These are all the things that have happened since Frank Ocean’s last album
So much has happened since we last heard his new music
What do we want? New Frank Ocean music! When do we want it? NOW! Well, we wanted it before now. We’ve been asking for this album for years at this point …
— Philip Lewis (@Phil_Lewis_) August 1, 2016
… so really anytime in the near future is good.
It has been fours years since the release of his first album, channel ORANGE, and three years since Ocean announced that he was working on his follow-up album.
In channel ORANGE, melodies, harmonies and raw, unflappable emotion were staples of the Grammy-award-winning freshman album. He told listeners stories through subtle and sophisticated methods, using imagery that was smooth and seamless, and with nontraditional figures such as a taxi driver, Forrest Gump and pyramids.
All these different drivers to get you to the one place he wanted fans to be, which was to understand a little bit more about the person making the music, and maybe something new about ourselves. Which is why many of us are so anxious for this follow-up album, Boys Don’t Cry.
Now, Ocean has periodically poked his head out to check what’s happening in the world. For example, he wrote a beautiful letter on his Tumblr about the shooting at Pulse nightclub in Orlando, Florida, in June. He was also featured in a Calvin Klein ad campaign.
What we as fans need Ocean to process is just HOW MUCH the world has changed since he released his last glorious album. For instance, President Barack Obama’s children are almost grown and the family itself only has a few months left in the White House. Cleveland, the city of perpetual sports misery, is still drunk and has yet to go home after the Cleveland Cavaliers brought the city its first championship in more than 50 years. Michael Jordan has spoken out about societal issues. With his new album’s release coming soon (we hope), let’s all take a trip down memory lane to see exactly how much the world has changed in the last three years.
February 2012: The Black Lives Matter movement was started after George Zimmerman killed 17-year-old Trayvon Martin because he perceived him as a threat and didn’t recognize the young black boy from the neighborhood. In the four years since Martin’s death, Black Lives Matter activists and other protesters have helped keep the conversation about how African-Americans are treated in this country at the forefront of national discussion.
November 2012: The first black president of the United States, Barack Obama, was re-elected to office after defeating Republican presidential nominee Mitt Romney. Since getting another four years in office, Obama has clapped back in his State of the Union address, used the words “pop off,” and dropped the mic in his final White House Correspondents dinner speech.
June 26, 2013: The U.S. Supreme Court ruled in a 5-4 decision that the federal government was required to provide same-sex couples the same benefits as heterosexual couples. More importantly, the ruling struck down portions of the 1996 Defense of Marriage Act, which under state law denied gay couples these federal benefits.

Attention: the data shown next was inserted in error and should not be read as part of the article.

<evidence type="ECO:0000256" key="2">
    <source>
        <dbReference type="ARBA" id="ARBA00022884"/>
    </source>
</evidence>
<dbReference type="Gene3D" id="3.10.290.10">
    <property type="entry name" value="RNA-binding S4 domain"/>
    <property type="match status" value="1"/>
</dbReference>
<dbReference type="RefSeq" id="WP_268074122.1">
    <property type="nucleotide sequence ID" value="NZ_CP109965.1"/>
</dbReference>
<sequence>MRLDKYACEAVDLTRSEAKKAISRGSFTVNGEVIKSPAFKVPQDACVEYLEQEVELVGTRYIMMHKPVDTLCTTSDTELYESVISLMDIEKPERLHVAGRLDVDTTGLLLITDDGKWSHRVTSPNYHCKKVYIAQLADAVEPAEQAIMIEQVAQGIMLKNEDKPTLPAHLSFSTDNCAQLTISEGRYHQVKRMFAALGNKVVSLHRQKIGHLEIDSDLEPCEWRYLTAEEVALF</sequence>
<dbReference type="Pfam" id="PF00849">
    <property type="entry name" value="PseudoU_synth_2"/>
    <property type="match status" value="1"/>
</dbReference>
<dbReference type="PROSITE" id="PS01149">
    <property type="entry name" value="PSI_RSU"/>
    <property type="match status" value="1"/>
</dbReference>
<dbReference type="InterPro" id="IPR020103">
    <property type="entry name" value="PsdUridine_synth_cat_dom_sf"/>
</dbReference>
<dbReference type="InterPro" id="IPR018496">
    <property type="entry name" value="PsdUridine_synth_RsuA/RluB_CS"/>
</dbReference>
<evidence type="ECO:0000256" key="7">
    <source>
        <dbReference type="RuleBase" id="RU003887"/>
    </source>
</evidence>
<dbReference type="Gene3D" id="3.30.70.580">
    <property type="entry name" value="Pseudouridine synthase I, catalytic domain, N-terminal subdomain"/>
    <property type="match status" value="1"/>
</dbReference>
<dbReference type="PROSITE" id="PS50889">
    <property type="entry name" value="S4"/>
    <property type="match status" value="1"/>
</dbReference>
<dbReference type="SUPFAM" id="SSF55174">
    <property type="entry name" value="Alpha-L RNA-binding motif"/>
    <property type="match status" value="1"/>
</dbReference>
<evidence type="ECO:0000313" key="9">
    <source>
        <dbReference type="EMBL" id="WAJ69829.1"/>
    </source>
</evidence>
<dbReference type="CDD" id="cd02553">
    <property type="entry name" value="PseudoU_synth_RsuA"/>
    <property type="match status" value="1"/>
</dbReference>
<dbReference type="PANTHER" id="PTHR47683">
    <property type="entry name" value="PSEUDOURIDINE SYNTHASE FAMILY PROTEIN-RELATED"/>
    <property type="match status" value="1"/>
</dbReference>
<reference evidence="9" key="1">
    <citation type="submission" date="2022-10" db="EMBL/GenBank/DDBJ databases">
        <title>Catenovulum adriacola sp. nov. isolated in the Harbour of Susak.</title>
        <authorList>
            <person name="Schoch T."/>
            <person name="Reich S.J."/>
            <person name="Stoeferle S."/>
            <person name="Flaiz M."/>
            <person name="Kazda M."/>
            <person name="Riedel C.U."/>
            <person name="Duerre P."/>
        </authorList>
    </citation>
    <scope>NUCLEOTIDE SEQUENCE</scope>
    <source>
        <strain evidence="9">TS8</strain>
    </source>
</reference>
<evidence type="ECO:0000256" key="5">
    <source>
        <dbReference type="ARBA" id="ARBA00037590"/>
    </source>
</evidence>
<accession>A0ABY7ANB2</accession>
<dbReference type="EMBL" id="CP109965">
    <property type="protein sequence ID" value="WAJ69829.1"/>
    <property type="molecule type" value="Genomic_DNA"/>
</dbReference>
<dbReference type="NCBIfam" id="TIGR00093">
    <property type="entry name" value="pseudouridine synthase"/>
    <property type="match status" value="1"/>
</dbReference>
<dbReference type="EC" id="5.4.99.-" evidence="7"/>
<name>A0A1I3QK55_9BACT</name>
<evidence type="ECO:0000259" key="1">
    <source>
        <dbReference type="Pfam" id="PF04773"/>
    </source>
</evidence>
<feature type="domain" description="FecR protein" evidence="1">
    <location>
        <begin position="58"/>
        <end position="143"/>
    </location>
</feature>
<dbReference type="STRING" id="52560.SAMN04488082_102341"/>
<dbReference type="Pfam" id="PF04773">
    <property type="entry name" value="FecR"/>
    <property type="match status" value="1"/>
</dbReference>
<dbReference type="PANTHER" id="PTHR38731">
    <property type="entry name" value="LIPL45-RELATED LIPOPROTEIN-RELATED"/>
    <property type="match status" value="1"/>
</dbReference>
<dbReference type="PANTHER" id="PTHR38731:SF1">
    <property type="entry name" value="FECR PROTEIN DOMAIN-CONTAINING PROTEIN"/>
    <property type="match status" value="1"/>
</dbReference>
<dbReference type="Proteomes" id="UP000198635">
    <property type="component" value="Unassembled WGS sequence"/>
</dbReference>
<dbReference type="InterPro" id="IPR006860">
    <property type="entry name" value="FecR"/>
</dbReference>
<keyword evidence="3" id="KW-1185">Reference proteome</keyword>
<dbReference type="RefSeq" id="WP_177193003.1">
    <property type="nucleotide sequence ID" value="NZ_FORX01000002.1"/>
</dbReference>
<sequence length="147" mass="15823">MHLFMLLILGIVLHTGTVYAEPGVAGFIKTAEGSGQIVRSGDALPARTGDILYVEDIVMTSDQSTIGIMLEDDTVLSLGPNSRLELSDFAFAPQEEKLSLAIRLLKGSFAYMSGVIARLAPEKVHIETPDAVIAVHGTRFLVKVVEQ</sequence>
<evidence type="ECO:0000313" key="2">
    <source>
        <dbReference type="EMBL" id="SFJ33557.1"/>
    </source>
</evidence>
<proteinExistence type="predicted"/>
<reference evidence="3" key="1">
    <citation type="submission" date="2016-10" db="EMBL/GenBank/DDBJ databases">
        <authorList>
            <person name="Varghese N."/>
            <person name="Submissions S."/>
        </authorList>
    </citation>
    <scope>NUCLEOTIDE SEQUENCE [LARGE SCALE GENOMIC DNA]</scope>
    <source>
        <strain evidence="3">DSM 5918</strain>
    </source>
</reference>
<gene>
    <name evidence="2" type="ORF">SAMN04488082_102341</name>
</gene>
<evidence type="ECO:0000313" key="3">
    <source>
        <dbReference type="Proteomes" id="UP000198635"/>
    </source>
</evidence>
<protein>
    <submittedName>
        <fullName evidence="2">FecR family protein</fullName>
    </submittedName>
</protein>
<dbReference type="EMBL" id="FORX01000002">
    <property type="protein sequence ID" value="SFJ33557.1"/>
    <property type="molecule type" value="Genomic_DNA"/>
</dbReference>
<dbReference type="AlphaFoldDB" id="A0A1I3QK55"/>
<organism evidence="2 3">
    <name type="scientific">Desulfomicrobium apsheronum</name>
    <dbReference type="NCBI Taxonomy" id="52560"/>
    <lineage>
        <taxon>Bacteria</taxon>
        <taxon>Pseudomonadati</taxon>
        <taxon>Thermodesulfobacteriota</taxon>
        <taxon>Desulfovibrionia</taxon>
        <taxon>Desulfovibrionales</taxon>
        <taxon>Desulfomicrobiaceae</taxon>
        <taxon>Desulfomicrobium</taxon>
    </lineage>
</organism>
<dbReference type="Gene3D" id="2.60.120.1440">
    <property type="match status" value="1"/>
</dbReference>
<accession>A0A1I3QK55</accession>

December 13, 2013: Twitter was in rare form with the winter finale of Shonda Rhimes’ Scandal. Folks around the country sat in their homes with their glasses of wine and Twitter fingers prepared for any of the many twists and turns Rhimes is known to sprinkle into her shows. But then … it happened — almost as if Olivia Pope herself called in a favor to keep folks busy as they dealt with the show’s hiatus. Beyoncé dropped an entire album a few minutes after the show went off and absolute pandemonium ensued, because nobody was ready.
January 2014: Singer, songwriter and producer Pharrell Williams decided he wanted to make a 10-gallon fashion statement at the Grammys, sporting a Texas-sized cowboys hat. Twitter was at peak frenzy stage when Arby’s tweeted at the owner of the fountain of youth that it wanted its hat back.
March 2014: It really shouldn’t come as a surprise to any of us that Ellen would be the source of the most retweeted tweet ever. Her star-studded selfie at the Oscars garnered more than 3.3 million retweets. This was the year Lupita Nyong’o won best supporting actress and looked like a legit #BlackGirlMagic queen.
January 2015: You know that Chrissy Teigen meme we all love to use? Well, that came from the 2015 Golden Globes, when her husband, singer and songwriter John Legend took home the award for best original song along with Common for Glory on the Selma soundtrack. Naturally, the cameras pan to that special person in an award recipient’s life, and to quote comedian Kevin Hart, she wasn’t ready. As Teigen tweeted out a few minutes after her face gave Twitter users diabolical ideas, it only took five minutes for her to become a meme. Life comes at you fast, girl, thanks for playing.
April 2015: Rachel Dolezal, the infamous Spokane, Washington, NAACP chapter president, was outed by her estranged parents as a white woman. Dolezal explained in an interview with the TODAY Show that she identifies as black, and doesn’t regret living as a black woman for years. Black Twitter proceeded to drag her and created hilarious memes about her.
June 2016: The Cleveland sports curse was lifted. Not only did the Cavaliers win their first NBA Championship, they were also the first team to come back from a 3-1 deficit in the NBA Finals and defeated the best regular season team in NBA history to do so. They also brought Cleveland its first major sports championship since the Cleveland Browns did so in 1964. Yes, the same Cleveland that lost to the Baltimore Ravens this season by having a blocked field goal returned for a score in the final seconds.